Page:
Monday, November 02, 2009

Americana Kamikaze

With last year's Welcome to Nowhere (bullet hole road), Temporary Distortion made a strong case for theatrical fusion: their East (theater) meets West (film) sensibility smashed together in a symmetrically shaped installation/set-piece that left them stranded somewhere in the middle, drifting in a poetic wasteland. Kenneth Collins has now turned his eye to the Japanese ghost story, aided once again by William Cusick's video projections, but their success is also their downfall. As with Welcome to Nowhere, the film takes on the sensation of the subject material, but whereas the road picture was physical, their supernatural leaning leaves Americana Kamikaze feeling ethereal.

The work is successfully moody, and Collins's affected direction--in which actors stand perfectly still, being as careful with their emotions as their enunciation--helps us get lost in this world. Furthermore, the choice to project images between the characters rather than above them helps to keep everything at the same level, often provoking eerie resonances between the actors on stage and their doubles in the film. However, such actions take a toll on the plot, which is hard to follow, refracted as it is between film and stage. It's also a lean show--at just over an hour, there's no room for exposition: we learn everything about Ryosuke Yamada's character from his actions--the way he longs to quell his hunger by killing and eating something--and by the way his wife, Yuki (Yuki Kawahisa), fixates on her idea of romance, to the point of blocking her husband out completely.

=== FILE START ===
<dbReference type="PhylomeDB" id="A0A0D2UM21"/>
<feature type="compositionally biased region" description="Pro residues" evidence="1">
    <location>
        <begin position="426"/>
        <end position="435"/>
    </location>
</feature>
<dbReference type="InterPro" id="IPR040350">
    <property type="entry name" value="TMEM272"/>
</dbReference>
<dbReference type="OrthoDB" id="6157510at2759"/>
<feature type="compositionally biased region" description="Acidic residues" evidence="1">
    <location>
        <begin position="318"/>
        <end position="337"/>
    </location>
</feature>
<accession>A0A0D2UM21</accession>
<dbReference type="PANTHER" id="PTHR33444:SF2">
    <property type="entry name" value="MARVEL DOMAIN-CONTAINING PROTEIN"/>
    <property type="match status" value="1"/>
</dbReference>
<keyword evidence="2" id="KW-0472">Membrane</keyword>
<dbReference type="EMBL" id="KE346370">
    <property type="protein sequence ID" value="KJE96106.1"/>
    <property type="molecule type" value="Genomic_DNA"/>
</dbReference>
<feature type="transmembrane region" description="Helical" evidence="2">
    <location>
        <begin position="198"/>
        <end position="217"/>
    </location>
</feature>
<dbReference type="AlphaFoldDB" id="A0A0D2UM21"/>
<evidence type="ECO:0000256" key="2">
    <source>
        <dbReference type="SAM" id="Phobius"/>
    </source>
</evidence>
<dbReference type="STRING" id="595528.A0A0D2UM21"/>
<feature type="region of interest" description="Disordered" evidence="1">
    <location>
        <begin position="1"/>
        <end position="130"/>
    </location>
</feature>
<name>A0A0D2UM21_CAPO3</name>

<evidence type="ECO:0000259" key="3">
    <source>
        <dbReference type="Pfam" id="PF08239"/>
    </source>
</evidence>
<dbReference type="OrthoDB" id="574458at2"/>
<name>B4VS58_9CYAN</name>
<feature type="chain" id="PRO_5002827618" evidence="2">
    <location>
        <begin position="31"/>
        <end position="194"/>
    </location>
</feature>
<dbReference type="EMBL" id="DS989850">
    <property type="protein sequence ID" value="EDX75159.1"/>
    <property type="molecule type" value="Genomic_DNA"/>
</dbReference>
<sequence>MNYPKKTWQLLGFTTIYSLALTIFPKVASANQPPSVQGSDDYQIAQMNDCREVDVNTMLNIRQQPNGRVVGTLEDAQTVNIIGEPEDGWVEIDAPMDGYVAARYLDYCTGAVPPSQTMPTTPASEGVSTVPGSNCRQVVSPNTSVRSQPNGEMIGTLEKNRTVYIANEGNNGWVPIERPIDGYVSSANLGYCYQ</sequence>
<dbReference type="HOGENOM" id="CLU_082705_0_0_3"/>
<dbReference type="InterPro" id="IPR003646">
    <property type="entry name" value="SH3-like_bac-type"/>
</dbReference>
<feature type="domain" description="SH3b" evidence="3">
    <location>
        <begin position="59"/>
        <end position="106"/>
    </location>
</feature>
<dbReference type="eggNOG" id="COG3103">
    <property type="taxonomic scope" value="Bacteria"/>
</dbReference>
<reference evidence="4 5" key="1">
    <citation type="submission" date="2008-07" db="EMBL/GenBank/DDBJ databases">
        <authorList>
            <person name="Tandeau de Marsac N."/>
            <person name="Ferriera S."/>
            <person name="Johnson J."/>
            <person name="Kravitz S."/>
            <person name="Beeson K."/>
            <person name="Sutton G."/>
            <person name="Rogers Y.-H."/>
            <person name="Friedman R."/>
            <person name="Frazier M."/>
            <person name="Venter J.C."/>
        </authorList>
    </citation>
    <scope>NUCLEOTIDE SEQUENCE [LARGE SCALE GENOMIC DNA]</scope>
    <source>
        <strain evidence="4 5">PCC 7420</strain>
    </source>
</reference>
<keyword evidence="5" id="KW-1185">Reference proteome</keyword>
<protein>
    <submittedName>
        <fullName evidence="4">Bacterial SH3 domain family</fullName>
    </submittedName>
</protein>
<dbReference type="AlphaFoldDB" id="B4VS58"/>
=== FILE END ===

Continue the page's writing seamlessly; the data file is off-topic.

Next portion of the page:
Cusick's videos change the mood even more drastically, cutting to some lush (albeit severely drained of color) shots of a hallway, down which we see a woman (and this could be right out of Ringu) slowly drawing near, only exposing her face--her slashed open mouth--at the very end. Contrast this with a country song in the middle, which is something Rob Zombie might do for juxtapositional thrills, and you'll see not only the range of technique and talent in the show but also its befuddling nature. Lorraine Mattox and Brian Greer round out the cast--I believe someone's having an affair?--and they toss around lines about love and the nature of stories as if they're doing Jim Jarmusch, but it doesn't click--or perhaps the visuals (for instance, a looped shot of a receding subway tunnel; an image of a woman standing atop a roof) are just so overpowering.

The point is, Americana Kamikaze's unique effect remains embedded with its audience, in a more immediate way than film alone can hope to achieve. Though the climactic subway station shot is confusing and admittedly low budget, it's weirdly compelling, too. And the image of (presumably) Yuki's self-mutilation and suicide ("Do you find me beautiful?") is far more effective in that not only does her body lie there on screen, but it remains standing still in its portion of the box. It's not fully fleshed out yet, but then again, it's a ghost story.

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